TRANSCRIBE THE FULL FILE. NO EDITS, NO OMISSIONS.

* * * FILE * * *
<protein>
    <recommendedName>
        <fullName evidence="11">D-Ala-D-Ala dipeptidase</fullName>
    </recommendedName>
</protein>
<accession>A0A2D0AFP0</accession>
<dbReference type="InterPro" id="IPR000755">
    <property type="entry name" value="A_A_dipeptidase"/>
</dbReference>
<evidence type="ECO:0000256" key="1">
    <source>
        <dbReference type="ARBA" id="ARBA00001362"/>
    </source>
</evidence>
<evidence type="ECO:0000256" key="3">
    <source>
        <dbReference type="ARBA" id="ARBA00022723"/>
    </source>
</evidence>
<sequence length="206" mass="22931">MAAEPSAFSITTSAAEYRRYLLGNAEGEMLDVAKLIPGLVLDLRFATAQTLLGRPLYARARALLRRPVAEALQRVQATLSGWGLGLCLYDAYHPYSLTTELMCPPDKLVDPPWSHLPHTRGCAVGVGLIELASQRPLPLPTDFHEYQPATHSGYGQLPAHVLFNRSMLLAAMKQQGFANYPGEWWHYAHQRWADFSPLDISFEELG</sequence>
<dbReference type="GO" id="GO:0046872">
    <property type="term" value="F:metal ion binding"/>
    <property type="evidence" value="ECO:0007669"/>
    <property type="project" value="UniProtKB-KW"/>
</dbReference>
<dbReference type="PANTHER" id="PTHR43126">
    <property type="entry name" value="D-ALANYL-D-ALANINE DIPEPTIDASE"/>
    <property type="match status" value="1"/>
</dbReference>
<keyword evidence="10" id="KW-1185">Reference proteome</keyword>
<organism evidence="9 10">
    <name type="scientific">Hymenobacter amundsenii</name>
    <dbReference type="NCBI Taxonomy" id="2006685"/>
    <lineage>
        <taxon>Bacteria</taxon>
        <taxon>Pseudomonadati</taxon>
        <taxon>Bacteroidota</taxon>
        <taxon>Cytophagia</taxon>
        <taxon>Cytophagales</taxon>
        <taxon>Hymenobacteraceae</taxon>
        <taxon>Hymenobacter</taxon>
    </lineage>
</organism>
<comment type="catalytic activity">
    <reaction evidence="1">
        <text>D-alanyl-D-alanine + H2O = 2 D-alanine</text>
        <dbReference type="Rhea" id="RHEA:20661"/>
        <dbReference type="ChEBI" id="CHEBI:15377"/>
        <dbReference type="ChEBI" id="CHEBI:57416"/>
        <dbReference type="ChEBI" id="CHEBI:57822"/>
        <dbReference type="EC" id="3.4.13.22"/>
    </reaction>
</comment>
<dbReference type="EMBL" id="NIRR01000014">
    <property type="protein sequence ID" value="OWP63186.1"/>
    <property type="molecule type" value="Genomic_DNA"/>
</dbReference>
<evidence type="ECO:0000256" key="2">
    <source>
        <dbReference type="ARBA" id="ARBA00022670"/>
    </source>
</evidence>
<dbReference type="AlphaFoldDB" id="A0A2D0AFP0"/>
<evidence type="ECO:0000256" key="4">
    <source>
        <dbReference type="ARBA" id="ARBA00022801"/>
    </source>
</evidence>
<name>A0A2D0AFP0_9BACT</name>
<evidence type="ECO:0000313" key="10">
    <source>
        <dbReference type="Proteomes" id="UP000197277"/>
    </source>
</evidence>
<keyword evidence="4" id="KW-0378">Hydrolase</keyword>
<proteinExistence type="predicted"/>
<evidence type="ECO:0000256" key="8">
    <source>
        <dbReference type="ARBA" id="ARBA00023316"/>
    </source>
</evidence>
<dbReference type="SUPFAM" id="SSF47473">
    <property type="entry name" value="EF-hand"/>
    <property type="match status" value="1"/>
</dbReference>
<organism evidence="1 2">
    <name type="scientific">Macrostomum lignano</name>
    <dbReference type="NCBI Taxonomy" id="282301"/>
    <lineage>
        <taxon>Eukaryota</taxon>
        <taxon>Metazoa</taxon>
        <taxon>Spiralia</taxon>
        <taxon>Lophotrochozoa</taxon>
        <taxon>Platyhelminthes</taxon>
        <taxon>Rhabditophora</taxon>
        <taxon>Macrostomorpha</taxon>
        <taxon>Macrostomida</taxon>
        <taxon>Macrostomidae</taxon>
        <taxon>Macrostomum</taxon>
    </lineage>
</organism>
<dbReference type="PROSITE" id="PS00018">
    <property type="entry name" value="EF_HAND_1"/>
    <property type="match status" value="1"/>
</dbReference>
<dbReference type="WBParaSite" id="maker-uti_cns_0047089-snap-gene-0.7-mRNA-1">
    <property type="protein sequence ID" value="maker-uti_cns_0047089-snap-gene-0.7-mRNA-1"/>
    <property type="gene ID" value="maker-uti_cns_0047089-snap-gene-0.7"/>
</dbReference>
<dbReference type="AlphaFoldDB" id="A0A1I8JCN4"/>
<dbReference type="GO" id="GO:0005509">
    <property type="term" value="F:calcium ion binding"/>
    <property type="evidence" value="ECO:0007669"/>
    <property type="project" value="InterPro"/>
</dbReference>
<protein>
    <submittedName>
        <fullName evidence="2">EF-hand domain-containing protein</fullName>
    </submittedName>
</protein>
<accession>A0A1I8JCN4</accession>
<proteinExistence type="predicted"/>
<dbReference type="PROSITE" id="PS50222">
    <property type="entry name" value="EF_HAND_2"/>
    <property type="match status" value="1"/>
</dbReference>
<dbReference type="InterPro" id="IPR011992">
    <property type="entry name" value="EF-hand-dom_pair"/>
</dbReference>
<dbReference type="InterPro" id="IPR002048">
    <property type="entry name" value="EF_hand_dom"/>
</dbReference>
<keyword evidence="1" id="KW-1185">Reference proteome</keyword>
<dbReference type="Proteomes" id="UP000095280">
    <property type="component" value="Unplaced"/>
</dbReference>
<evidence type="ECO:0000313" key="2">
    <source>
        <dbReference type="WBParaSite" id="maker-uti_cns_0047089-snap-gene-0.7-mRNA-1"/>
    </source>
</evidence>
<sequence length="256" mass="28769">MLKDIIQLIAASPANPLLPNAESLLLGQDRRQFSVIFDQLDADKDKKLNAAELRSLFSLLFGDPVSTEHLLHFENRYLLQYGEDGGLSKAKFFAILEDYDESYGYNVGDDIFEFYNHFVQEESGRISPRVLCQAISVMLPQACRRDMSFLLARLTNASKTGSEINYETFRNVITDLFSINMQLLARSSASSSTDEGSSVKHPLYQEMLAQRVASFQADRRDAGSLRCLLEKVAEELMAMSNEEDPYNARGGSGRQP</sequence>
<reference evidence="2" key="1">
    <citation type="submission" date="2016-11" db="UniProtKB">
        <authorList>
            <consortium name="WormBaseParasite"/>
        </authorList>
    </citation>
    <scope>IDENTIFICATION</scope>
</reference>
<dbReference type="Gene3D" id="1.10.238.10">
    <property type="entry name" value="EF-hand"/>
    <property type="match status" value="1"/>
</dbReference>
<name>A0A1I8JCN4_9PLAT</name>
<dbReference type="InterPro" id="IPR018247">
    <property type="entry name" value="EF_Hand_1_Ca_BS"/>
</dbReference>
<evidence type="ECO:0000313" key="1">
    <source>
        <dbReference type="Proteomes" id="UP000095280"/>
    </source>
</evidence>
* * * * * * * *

<protein>
    <recommendedName>
        <fullName evidence="11">D-Ala-D-Ala dipeptidase</fullName>
    </recommendedName>
</protein>
<accession>A0A2D0AFP0</accession>
<dbReference type="InterPro" id="IPR000755">
    <property type="entry name" value="A_A_dipeptidase"/>
</dbReference>
<evidence type="ECO:0000256" key="1">
    <source>
        <dbReference type="ARBA" id="ARBA00001362"/>
    </source>
</evidence>
<evidence type="ECO:0000256" key="3">
    <source>
        <dbReference type="ARBA" id="ARBA00022723"/>
    </source>
</evidence>
<sequence length="206" mass="22931">MAAEPSAFSITTSAAEYRRYLLGNAEGEMLDVAKLIPGLVLDLRFATAQTLLGRPLYARARALLRRPVAEALQRVQATLSGWGLGLCLYDAYHPYSLTTELMCPPDKLVDPPWSHLPHTRGCAVGVGLIELASQRPLPLPTDFHEYQPATHSGYGQLPAHVLFNRSMLLAAMKQQGFANYPGEWWHYAHQRWADFSPLDISFEELG</sequence>
<dbReference type="GO" id="GO:0046872">
    <property type="term" value="F:metal ion binding"/>
    <property type="evidence" value="ECO:0007669"/>
    <property type="project" value="UniProtKB-KW"/>
</dbReference>
<dbReference type="PANTHER" id="PTHR43126">
    <property type="entry name" value="D-ALANYL-D-ALANINE DIPEPTIDASE"/>
    <property type="match status" value="1"/>
</dbReference>
<keyword evidence="10" id="KW-1185">Reference proteome</keyword>
<organism evidence="9 10">
    <name type="scientific">Hymenobacter amundsenii</name>
    <dbReference type="NCBI Taxonomy" id="2006685"/>
    <lineage>
        <taxon>Bacteria</taxon>
        <taxon>Pseudomonadati</taxon>
        <taxon>Bacteroidota</taxon>
        <taxon>Cytophagia</taxon>
        <taxon>Cytophagales</taxon>
        <taxon>Hymenobacteraceae</taxon>
        <taxon>Hymenobacter</taxon>
    </lineage>
</organism>
<comment type="catalytic activity">
    <reaction evidence="1">
        <text>D-alanyl-D-alanine + H2O = 2 D-alanine</text>
        <dbReference type="Rhea" id="RHEA:20661"/>
        <dbReference type="ChEBI" id="CHEBI:15377"/>
        <dbReference type="ChEBI" id="CHEBI:57416"/>
        <dbReference type="ChEBI" id="CHEBI:57822"/>
        <dbReference type="EC" id="3.4.13.22"/>
    </reaction>
</comment>
<dbReference type="EMBL" id="NIRR01000014">
    <property type="protein sequence ID" value="OWP63186.1"/>
    <property type="molecule type" value="Genomic_DNA"/>
</dbReference>
<evidence type="ECO:0000256" key="2">
    <source>
        <dbReference type="ARBA" id="ARBA00022670"/>
    </source>
</evidence>
<dbReference type="AlphaFoldDB" id="A0A2D0AFP0"/>
<evidence type="ECO:0000256" key="4">
    <source>
        <dbReference type="ARBA" id="ARBA00022801"/>
    </source>
</evidence>
<name>A0A2D0AFP0_9BACT</name>
<evidence type="ECO:0000313" key="10">
    <source>
        <dbReference type="Proteomes" id="UP000197277"/>
    </source>
</evidence>
<keyword evidence="4" id="KW-0378">Hydrolase</keyword>
<proteinExistence type="predicted"/>
<evidence type="ECO:0000256" key="8">
    <source>
        <dbReference type="ARBA" id="ARBA00023316"/>
    </source>
</evidence>
<dbReference type="SUPFAM" id="SSF47473">
    <property type="entry name" value="EF-hand"/>
    <property type="match status" value="1"/>
</dbReference>
<organism evidence="1 2">
    <name type="scientific">Macrostomum lignano</name>
    <dbReference type="NCBI Taxonomy" id="282301"/>
    <lineage>
        <taxon>Eukaryota</taxon>
        <taxon>Metazoa</taxon>
        <taxon>Spiralia</taxon>
        <taxon>Lophotrochozoa</taxon>
        <taxon>Platyhelminthes</taxon>
        <taxon>Rhabditophora</taxon>
        <taxon>Macrostomorpha</taxon>
        <taxon>Macrostomida</taxon>
        <taxon>Macrostomidae</taxon>
        <taxon>Macrostomum</taxon>
    </lineage>
</organism>
<dbReference type="PROSITE" id="PS00018">
    <property type="entry name" value="EF_HAND_1"/>
    <property type="match status" value="1"/>
</dbReference>
<dbReference type="WBParaSite" id="maker-uti_cns_0047089-snap-gene-0.7-mRNA-1">
    <property type="protein sequence ID" value="maker-uti_cns_0047089-snap-gene-0.7-mRNA-1"/>
    <property type="gene ID" value="maker-uti_cns_0047089-snap-gene-0.7"/>
</dbReference>
<dbReference type="AlphaFoldDB" id="A0A1I8JCN4"/>
<dbReference type="GO" id="GO:0005509">
    <property type="term" value="F:calcium ion binding"/>
    <property type="evidence" value="ECO:0007669"/>
    <property type="project" value="InterPro"/>
</dbReference>
<protein>
    <submittedName>
        <fullName evidence="2">EF-hand domain-containing protein</fullName>
    </submittedName>
</protein>
<accession>A0A1I8JCN4</accession>
<proteinExistence type="predicted"/>
<dbReference type="PROSITE" id="PS50222">
    <property type="entry name" value="EF_HAND_2"/>
    <property type="match status" value="1"/>
</dbReference>
<dbReference type="InterPro" id="IPR011992">
    <property type="entry name" value="EF-hand-dom_pair"/>
</dbReference>
<dbReference type="InterPro" id="IPR002048">
    <property type="entry name" value="EF_hand_dom"/>
</dbReference>
<keyword evidence="1" id="KW-1185">Reference proteome</keyword>
<dbReference type="Proteomes" id="UP000095280">
    <property type="component" value="Unplaced"/>
</dbReference>
<evidence type="ECO:0000313" key="2">
    <source>
        <dbReference type="WBParaSite" id="maker-uti_cns_0047089-snap-gene-0.7-mRNA-1"/>
    </source>
</evidence>
<sequence length="256" mass="28769">MLKDIIQLIAASPANPLLPNAESLLLGQDRRQFSVIFDQLDADKDKKLNAAELRSLFSLLFGDPVSTEHLLHFENRYLLQYGEDGGLSKAKFFAILEDYDESYGYNVGDDIFEFYNHFVQEESGRISPRVLCQAISVMLPQACRRDMSFLLARLTNASKTGSEINYETFRNVITDLFSINMQLLARSSASSSTDEGSSVKHPLYQEMLAQRVASFQADRRDAGSLRCLLEKVAEELMAMSNEEDPYNARGGSGRQP</sequence>
<reference evidence="2" key="1">
    <citation type="submission" date="2016-11" db="UniProtKB">
        <authorList>
            <consortium name="WormBaseParasite"/>
        </authorList>
    </citation>
    <scope>IDENTIFICATION</scope>
</reference>
<dbReference type="Gene3D" id="1.10.238.10">
    <property type="entry name" value="EF-hand"/>
    <property type="match status" value="1"/>
</dbReference>
<name>A0A1I8JCN4_9PLAT</name>
<dbReference type="InterPro" id="IPR018247">
    <property type="entry name" value="EF_Hand_1_Ca_BS"/>
</dbReference>
<evidence type="ECO:0000313" key="1">
    <source>
        <dbReference type="Proteomes" id="UP000095280"/>
    </source>
</evidence>